I'm finding this didn't work for square planar complexes with 2 ligands of one type and 2 of another, or 3 of one type and 1 of another, or 2 of one type and 1 of each of two others. Maybe there is some modification needed to the process I'm using so far, which is:
Imagine you have the square planar complex written in 2D with ligands at position a (top left), b (top right), c (bottom right) and d (bottom left). If you have a ligand at a and a ligand at b, you cannot switch them and be left with the same isomer; however, ligands at a are freely rotatable with those at c, and ligands at b are freely rotatable with those at d. So, if by performing these free rotations you can go from one proposed isomer to another, then they are really the same isomer and you should only write down one of them (you could write down either).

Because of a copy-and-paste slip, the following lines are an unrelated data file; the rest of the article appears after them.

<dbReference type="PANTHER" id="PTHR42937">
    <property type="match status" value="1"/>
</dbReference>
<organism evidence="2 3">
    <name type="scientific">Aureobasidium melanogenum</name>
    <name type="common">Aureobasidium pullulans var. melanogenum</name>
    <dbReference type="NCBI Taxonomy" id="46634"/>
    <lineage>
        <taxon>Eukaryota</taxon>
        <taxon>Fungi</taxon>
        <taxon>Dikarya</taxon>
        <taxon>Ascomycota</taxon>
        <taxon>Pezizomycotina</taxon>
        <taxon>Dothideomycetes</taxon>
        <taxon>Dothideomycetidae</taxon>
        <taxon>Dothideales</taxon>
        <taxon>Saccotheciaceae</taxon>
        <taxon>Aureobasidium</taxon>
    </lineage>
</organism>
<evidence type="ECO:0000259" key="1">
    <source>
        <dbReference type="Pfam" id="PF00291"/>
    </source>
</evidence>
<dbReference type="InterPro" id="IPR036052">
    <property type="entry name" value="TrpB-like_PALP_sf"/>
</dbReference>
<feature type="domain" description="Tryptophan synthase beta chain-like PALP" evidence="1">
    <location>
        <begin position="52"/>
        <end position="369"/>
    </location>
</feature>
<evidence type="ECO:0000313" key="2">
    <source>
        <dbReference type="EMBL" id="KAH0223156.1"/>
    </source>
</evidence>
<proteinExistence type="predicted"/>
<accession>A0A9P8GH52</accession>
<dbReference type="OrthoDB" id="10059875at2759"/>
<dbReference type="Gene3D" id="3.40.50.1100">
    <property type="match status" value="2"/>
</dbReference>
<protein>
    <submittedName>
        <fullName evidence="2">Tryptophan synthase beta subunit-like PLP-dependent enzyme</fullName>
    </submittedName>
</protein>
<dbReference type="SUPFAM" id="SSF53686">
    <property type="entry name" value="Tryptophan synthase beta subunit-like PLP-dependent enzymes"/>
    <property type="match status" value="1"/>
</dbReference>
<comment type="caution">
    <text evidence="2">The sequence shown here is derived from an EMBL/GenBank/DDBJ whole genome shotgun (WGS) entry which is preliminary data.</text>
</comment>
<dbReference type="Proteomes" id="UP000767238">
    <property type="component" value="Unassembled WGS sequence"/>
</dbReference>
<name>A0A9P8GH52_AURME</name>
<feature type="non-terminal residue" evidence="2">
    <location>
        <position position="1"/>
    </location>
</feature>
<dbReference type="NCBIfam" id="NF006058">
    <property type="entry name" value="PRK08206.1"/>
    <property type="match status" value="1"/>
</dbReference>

Before we move onto octahedrals (where there are also problems) can you explain why this method won't work with square planar complexes that don't specifically have 4 different ligands?
An example is: (PPh3)2PtCl2, draw all isomers. (Pt is central of course.)
The mark scheme suggests we've got a=PPh3, b=Cl, c=Cl, d=PPh3 (ligands ordered clockwise from top left) as 1 isomer, but then the other is a=PPh3, b=PPh3, c=Cl, d=Cl (ligands ordered clockwise from top left). But wouldn't a simple free rotation of b and d in either one of the isomers bring us back identically to the other?